Accounting for Changes in Labor Force Participation of Married Women: The Case of the U.S. since 1959
Using a model of family decision-making with home production and individual heterogeneity, we quantitatively investigate the role of changes in several aspects of the joint earnings distribution of husbands and wives (gender earnings gap, gender-specific inequality and assortativeness of matching) and the decline in prices of home appliances in accounting for the dramatic rise in labor force participation of married women since 1959. The implications of the factors examined are tested against changes in participation for disaggregated groups of couples and leisure trends of married individuals, documented from the U.S. population census and time-use survey data.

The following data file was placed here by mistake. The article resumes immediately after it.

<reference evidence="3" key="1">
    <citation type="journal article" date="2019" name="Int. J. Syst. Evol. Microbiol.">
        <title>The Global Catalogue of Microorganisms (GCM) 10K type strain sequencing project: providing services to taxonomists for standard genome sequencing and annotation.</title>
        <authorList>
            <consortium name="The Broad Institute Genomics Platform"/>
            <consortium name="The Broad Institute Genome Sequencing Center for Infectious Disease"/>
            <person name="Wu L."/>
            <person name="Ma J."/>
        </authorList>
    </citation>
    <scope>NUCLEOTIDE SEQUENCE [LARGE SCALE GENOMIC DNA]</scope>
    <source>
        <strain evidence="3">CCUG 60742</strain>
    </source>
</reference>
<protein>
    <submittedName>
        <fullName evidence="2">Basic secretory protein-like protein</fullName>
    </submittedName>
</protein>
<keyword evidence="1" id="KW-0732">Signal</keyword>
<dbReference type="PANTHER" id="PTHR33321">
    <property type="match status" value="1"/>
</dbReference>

|Date of creation:||2005|
|Date of revision:||Jun 2009|
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